Each rotor has six to eight rollers 410 equally spaced on its periphery. The small spacing between rollers 410 and the relatively large rotor diameter allow a short track length and short tubing segment on the disposable. This tubing segment is deformed into a short, shallow arc by the rotor and track. As the rotor turns during operation of the system, the rollers 410 force the movement of any liquid, blood, for example, contained in the tubing. Short pump tube segments are desirable in order to minimize overall manifold 510 and cassette size and cost. Additionally, the combination of features allows for a cassette design that automatically places the appropriate pump tube segments in operable connection with the correct pumps and tracks when the cassette is mounted on the front panel and the door is close, thus eliminating the need for an operator to make such connections and the potential for error.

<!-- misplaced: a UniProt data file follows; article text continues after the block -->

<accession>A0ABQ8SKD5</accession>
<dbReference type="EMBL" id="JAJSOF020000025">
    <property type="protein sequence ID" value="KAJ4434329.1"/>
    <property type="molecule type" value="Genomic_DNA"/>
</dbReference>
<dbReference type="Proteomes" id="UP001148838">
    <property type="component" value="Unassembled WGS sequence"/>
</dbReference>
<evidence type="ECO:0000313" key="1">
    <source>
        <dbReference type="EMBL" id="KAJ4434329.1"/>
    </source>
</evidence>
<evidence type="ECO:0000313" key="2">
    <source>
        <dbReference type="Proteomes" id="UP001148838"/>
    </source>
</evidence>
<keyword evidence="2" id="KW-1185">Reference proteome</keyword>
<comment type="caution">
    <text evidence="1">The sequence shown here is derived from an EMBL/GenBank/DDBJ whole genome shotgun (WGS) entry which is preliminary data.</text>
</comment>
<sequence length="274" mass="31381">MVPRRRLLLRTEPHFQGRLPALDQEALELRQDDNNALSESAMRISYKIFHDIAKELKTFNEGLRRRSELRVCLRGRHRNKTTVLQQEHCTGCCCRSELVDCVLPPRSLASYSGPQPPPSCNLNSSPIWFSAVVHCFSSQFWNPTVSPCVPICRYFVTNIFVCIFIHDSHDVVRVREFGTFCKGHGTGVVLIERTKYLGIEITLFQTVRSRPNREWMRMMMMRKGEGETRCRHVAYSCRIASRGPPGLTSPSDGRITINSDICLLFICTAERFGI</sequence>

With reference to
With reference to
A user interface 250 is located on the outside of the top of the console 100. Preferably, the interface provides sealed push-button or diaphragm switch controls for implementing user control of the specific functions of the processes implemented by the console 100 to a limited and well-defined extent. The user interface 250 includes a display 260, which may be an alphanumeric illuminated monitor, for displaying the state of the process, for display and selection of process parameters, and for warnings or alarm conditions. The interface may include a donor line pressure indicator 270.
A bar code reader 275 may be provided in order to take bar code data such as identifiers, lot numbers and expiration dates from bags, the user, the donor and other sources. The console 100 provides date, time, and process and blood product information. All process and system data, process parameters, warnings, failures and a process validation may thus be automatically provided to a central blood bank computer.